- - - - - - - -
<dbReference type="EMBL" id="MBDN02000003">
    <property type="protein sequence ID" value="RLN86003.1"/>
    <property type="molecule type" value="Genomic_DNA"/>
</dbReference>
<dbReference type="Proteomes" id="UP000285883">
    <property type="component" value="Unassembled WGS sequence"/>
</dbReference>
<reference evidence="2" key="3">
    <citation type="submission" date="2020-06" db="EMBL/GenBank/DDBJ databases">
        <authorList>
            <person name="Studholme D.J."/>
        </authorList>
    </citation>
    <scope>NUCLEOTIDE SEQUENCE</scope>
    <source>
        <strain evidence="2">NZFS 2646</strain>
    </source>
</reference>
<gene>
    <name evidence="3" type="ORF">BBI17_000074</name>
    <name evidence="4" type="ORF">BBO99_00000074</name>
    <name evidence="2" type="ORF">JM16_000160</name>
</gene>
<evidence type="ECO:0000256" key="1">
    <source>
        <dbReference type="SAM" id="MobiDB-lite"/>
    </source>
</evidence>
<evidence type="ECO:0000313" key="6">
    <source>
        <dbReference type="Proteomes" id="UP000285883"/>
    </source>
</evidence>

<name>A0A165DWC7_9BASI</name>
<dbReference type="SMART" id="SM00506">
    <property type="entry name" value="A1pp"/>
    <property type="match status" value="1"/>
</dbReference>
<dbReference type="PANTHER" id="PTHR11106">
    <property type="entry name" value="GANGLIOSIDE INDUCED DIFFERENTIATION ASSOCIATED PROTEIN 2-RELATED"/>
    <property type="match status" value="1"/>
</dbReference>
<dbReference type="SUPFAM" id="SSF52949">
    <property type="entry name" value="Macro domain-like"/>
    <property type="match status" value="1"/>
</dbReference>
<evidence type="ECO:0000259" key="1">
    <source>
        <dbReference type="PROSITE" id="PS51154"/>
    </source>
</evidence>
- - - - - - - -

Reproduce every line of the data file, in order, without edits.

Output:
<dbReference type="EMBL" id="MBDN02000003">
    <property type="protein sequence ID" value="RLN86003.1"/>
    <property type="molecule type" value="Genomic_DNA"/>
</dbReference>
<dbReference type="Proteomes" id="UP000285883">
    <property type="component" value="Unassembled WGS sequence"/>
</dbReference>
<reference evidence="2" key="3">
    <citation type="submission" date="2020-06" db="EMBL/GenBank/DDBJ databases">
        <authorList>
            <person name="Studholme D.J."/>
        </authorList>
    </citation>
    <scope>NUCLEOTIDE SEQUENCE</scope>
    <source>
        <strain evidence="2">NZFS 2646</strain>
    </source>
</reference>
<gene>
    <name evidence="3" type="ORF">BBI17_000074</name>
    <name evidence="4" type="ORF">BBO99_00000074</name>
    <name evidence="2" type="ORF">JM16_000160</name>
</gene>
<evidence type="ECO:0000256" key="1">
    <source>
        <dbReference type="SAM" id="MobiDB-lite"/>
    </source>
</evidence>
<evidence type="ECO:0000313" key="6">
    <source>
        <dbReference type="Proteomes" id="UP000285883"/>
    </source>
</evidence>

<name>A0A165DWC7_9BASI</name>
<dbReference type="SMART" id="SM00506">
    <property type="entry name" value="A1pp"/>
    <property type="match status" value="1"/>
</dbReference>
<dbReference type="PANTHER" id="PTHR11106">
    <property type="entry name" value="GANGLIOSIDE INDUCED DIFFERENTIATION ASSOCIATED PROTEIN 2-RELATED"/>
    <property type="match status" value="1"/>
</dbReference>
<dbReference type="SUPFAM" id="SSF52949">
    <property type="entry name" value="Macro domain-like"/>
    <property type="match status" value="1"/>
</dbReference>
<evidence type="ECO:0000259" key="1">
    <source>
        <dbReference type="PROSITE" id="PS51154"/>
    </source>
</evidence>